SPRINGFIELD, Mo. (KY3) – It’s a tough time in the healthcare industry right now but a depleted workforce is closing ranks to try and help one another.
This latest Omicron surge in the Ozarks has left both Mercy and CoxHealth scrambling to find fill-ins for ill or quarantined employees and they’ve been rescued by the kindness and willingness of their remaining staffers to do double-duty.
On Thursday the Mercy system was missing 354 employees and CoxHealth had over 500 staff out.
“We’re tired and we’re stretched,” said CoxHealth President-CEO Steve Edwards.
But at both places, employees are voluntarily crossing over from their regular jobs to fill in for their missing coworkers.
And yes, they are being paid although it’s their choice to volunteer for the extra work.
Maeghan Kidd is one of those who volunteered at Mercy.
“My normal 8-to-5 job is being the Clinic Manager for Obstetrics and Gynecology,” she said. “But this is kind of a call to arms. I have a lot of friends who work here and I hear about their struggles every day. So I volunteered my time.”
Kidd’s extra duties involve working on Mercy hospital’s patient floors where she’s more qualified than most other administrators to help out.
“I am a secret nurse,” she said with a laugh. “Not so much of a secret but I am a nurse.”
Kidd is actually an LPN so she’s able to help out in a number of areas.
“She started helping right away with blood sugars,” explained Mercy Clinical Supervisor Melissa Young. “Those may seem like little things but five or ten minutes is a lot for a nurse that has six patients.”
“I feel like I’m giving what people need,” Kidd said. “It could be taking out the trash or helping in emergency situations. My family always said that more hands make less work. So here I am.”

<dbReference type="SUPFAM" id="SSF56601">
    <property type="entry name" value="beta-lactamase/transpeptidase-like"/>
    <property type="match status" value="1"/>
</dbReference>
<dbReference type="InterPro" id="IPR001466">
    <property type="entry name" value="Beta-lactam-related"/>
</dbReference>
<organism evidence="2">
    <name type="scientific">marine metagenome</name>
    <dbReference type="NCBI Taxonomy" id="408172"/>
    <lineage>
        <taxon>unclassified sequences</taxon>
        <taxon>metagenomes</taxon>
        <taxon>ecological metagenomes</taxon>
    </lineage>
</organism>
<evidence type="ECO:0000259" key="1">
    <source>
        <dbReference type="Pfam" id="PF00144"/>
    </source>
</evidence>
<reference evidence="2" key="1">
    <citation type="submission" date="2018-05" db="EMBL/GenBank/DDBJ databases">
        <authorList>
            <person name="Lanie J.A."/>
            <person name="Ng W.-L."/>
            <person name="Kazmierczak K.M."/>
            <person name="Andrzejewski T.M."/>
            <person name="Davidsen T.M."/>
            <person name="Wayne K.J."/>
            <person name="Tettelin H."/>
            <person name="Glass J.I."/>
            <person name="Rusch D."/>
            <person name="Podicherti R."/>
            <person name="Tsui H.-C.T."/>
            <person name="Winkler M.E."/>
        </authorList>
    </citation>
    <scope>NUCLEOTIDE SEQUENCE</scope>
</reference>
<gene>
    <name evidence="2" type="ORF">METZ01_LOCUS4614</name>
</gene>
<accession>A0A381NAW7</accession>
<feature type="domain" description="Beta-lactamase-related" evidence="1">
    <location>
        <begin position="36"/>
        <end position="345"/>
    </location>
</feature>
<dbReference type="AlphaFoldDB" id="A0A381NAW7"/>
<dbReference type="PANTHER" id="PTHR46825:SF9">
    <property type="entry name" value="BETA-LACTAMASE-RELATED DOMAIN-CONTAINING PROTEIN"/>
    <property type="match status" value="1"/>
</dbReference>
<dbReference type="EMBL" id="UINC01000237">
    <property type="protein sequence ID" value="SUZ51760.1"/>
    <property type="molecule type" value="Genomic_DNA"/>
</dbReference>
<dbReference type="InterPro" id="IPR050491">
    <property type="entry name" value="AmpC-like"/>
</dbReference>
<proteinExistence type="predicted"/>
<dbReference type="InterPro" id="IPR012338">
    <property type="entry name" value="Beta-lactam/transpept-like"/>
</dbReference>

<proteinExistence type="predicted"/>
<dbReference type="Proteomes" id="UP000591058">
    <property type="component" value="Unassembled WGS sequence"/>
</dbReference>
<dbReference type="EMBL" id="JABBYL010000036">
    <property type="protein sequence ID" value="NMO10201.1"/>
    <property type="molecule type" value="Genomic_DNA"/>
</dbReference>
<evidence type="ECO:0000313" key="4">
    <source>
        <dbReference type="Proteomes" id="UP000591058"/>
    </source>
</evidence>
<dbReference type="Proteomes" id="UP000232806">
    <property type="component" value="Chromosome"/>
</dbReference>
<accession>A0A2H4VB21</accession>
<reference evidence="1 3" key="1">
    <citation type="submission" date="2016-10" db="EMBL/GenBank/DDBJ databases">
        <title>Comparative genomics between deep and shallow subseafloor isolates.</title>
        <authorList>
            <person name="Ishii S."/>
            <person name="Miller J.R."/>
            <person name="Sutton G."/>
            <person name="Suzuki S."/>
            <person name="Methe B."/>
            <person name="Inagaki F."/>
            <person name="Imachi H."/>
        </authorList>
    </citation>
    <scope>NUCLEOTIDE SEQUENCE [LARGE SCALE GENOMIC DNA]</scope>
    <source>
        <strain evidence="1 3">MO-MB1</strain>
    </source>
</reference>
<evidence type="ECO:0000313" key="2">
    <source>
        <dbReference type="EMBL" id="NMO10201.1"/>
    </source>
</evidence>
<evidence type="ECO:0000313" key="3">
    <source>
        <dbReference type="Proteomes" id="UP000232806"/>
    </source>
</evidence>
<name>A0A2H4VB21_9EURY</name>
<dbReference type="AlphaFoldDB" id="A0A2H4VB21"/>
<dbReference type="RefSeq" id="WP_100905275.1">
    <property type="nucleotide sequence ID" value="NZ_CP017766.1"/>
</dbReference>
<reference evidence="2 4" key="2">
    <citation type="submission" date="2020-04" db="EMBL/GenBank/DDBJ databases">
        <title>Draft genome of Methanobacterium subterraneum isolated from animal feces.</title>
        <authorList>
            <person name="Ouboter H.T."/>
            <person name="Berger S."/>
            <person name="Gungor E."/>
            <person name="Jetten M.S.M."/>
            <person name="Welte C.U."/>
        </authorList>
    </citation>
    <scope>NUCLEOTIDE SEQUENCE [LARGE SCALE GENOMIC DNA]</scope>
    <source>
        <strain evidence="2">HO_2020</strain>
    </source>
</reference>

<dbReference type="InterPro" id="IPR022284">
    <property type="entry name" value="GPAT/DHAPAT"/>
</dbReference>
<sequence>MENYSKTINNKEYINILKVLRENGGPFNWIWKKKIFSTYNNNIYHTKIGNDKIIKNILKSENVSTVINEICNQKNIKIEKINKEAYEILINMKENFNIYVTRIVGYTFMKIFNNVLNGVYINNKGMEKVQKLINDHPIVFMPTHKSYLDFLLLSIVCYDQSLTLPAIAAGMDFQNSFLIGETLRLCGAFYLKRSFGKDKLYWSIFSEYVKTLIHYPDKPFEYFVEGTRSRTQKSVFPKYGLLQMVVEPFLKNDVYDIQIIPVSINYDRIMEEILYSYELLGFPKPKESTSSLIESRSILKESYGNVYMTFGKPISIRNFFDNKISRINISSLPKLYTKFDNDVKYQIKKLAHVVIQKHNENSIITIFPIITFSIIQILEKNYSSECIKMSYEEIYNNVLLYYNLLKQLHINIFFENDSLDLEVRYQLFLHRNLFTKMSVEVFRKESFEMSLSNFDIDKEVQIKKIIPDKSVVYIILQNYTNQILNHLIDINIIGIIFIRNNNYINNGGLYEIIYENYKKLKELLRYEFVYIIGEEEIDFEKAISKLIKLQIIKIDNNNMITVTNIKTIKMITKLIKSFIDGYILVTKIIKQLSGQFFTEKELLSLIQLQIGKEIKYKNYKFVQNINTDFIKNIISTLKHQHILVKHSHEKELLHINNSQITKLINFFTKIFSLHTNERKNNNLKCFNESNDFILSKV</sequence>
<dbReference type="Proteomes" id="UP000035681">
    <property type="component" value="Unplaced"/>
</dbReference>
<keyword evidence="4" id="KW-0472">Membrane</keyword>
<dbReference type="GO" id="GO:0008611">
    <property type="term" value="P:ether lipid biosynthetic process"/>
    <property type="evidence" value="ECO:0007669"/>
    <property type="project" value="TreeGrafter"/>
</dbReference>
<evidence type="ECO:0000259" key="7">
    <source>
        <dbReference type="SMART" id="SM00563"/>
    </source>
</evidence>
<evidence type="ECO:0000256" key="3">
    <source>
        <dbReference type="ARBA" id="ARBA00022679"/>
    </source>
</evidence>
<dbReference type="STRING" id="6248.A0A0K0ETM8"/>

Crystal Milde is an executive assistant for Mercy and she too has doubled up to work on patient floors although she is not a nurse.
“Our nursing staff is doing the heavy work,” she said. “It’s day-to-day and there’s no end in sight. So I try to keep the small tasks to a minimum for our nurses so they can do the critical stuff.”
But one of those small jobs was simply convincing a patient who hadn’t been eating to change his mind.
“So many people in the hospital are lonely and have no family with them because of COVID,” Milde pointed out. “So we just spent some time talking and hanging out and eventually he started eating!”
At CoxHealth the same kind of teamwork is taking place.
“Right now we have 468 employees who’ve agreed to work outside of their normal job and support clinical areas,” Edwards said.
“It can be anything like our engineering staff who would normally be painting or doing some construction work helping us by working overnight shifts on the patient floors,” added Celeste Cramer, CoxHealth’s System Director of Recruitment and Retention. “We have volunteer services people who have signed up to help with our school care program to be with children of our employees who have been impacted by school closures.”
And all this is being done for the sake of helping the ever-growing number of patients in need of treatment.
“If we didn’t have the support personnel our clinical staff wouldn’t be able to take as many patients as they are able to take by having that support,” Cramer said.
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